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    But then again, some of those people are complaining quite a bit about anything being shared on the actual message board rather than just via private message with other "worthy" members.
     
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  11. miles and smiles
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    miles and smiles Gold Member

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    Golly! I had no idea that James Worthy was into this stuff. I gotta do a better job of keeping up with my fellow Carolinians. :p
     
  12. Flyer1976
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    Flyer1976 Gold Member

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    Anyone can be a Shill with a Broadband connection and a computer these days sheesh.
     
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  13. FlyingBear
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    FlyingBear Silver Member

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    I think that's a different issue entirely and a more real one.
     
  14. MSPeconomist
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    I agree. I mostly want to be able to ignore some blogs without ignoring posts.
     
  15. jrp2

    jrp2 Gold Member

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    As the Water Boy's mammmma said, "Bloggers are the devil!". :p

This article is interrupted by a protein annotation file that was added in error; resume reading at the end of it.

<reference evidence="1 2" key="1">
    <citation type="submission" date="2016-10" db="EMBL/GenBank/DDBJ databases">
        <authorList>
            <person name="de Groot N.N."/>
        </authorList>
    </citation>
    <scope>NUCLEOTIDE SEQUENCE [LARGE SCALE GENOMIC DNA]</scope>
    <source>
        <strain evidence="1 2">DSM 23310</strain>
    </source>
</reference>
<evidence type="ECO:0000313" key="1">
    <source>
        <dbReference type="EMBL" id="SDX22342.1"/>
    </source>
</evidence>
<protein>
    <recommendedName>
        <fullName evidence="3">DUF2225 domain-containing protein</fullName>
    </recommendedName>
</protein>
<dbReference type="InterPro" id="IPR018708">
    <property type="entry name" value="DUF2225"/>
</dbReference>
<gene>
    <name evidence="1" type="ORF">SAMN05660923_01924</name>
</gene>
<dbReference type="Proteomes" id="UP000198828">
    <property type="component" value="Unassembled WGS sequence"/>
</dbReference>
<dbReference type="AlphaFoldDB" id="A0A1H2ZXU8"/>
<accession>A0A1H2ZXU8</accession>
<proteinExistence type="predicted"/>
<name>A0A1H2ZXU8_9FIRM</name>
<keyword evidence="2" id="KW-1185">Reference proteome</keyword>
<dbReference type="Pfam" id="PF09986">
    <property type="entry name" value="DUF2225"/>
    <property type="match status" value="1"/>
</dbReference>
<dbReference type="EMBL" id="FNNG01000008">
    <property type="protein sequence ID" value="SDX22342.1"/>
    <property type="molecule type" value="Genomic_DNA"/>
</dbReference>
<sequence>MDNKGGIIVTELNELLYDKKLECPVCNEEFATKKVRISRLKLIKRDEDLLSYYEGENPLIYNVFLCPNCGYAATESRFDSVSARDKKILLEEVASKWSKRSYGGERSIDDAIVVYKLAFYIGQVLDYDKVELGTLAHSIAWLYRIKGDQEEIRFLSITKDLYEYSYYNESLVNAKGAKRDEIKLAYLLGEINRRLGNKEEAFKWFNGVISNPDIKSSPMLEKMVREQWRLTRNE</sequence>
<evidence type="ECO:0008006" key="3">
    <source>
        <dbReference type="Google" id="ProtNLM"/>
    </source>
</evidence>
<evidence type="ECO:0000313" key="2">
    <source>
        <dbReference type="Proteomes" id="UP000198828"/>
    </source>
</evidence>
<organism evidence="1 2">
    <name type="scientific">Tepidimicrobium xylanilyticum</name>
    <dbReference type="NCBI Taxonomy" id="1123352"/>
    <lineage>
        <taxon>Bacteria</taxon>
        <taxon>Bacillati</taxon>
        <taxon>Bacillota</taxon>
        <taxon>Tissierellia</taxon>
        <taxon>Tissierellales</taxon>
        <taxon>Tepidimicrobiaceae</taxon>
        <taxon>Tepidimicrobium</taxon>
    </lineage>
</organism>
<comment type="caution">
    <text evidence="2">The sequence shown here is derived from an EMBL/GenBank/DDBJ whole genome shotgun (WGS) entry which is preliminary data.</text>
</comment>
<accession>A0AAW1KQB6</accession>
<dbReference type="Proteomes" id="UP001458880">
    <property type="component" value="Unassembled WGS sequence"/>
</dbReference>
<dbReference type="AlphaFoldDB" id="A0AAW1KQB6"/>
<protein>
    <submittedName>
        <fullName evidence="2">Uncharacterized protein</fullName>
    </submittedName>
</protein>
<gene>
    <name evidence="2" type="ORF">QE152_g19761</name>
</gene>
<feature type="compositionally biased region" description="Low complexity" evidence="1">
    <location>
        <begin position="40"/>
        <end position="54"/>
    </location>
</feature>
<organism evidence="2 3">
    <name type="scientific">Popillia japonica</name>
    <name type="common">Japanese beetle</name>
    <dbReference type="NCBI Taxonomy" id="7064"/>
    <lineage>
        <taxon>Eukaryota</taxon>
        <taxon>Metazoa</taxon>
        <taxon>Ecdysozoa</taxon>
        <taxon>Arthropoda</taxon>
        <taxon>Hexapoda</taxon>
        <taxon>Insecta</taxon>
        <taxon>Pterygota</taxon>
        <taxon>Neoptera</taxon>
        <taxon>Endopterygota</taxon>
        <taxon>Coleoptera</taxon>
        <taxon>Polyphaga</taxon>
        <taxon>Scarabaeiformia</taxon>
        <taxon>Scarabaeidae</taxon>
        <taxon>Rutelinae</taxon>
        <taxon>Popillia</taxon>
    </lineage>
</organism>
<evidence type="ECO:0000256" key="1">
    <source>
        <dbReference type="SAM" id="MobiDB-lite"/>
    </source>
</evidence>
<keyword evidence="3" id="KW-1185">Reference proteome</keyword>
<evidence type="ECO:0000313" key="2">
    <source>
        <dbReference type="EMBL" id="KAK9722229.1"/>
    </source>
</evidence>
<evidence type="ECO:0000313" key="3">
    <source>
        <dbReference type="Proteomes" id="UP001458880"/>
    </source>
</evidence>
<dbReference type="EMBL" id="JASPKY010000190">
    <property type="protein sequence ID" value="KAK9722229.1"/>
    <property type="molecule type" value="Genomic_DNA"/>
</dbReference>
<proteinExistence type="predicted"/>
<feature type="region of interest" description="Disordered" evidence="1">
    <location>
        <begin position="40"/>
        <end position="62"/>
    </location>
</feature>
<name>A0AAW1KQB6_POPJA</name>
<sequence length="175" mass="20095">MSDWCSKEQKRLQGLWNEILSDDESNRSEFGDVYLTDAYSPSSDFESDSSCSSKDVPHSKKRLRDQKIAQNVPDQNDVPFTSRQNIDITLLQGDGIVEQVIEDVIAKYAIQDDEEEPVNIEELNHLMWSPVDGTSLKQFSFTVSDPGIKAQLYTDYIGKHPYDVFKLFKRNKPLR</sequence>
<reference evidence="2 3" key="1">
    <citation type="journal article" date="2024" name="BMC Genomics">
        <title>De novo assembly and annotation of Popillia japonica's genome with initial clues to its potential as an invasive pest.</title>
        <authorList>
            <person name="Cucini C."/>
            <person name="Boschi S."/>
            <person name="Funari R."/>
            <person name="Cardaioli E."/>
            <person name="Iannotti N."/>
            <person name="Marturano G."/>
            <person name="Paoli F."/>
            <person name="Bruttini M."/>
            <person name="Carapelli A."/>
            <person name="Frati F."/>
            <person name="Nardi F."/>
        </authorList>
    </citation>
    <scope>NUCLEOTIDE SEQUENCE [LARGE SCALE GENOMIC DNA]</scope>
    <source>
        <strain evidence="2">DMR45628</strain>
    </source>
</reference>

16. Randy Petersen
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    Randy Petersen Founder

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    Actually, a few thoughts. Online forums tend to reveal and attract a variety of posters, posters of many different experiences and different ways to present a view. Bloggers tend to be more consistent, that is, you become familiar with the experience of the person, their level of expertise and follow a blogger because you happen to feel they have value to you as a traveler. In an online forum, it's not typical that you can shut out the other "voices" of posters and as such, it is far more noise than signal (and frankly that is merely the elements of online forums and in general the Internet). With a blogger, it is far more signal than noise. The actual general trend is that travelers are actually enjoying reading blogs with more frequency. Take a look at this chart. Since it was mentioned in the OP regarding FlyerTalk and Milepoint is a bit new to really consider statistically, here's a comparison of the "reach" of FlyerTalk (an online forum) and BoardingArea (a blogger portal/host):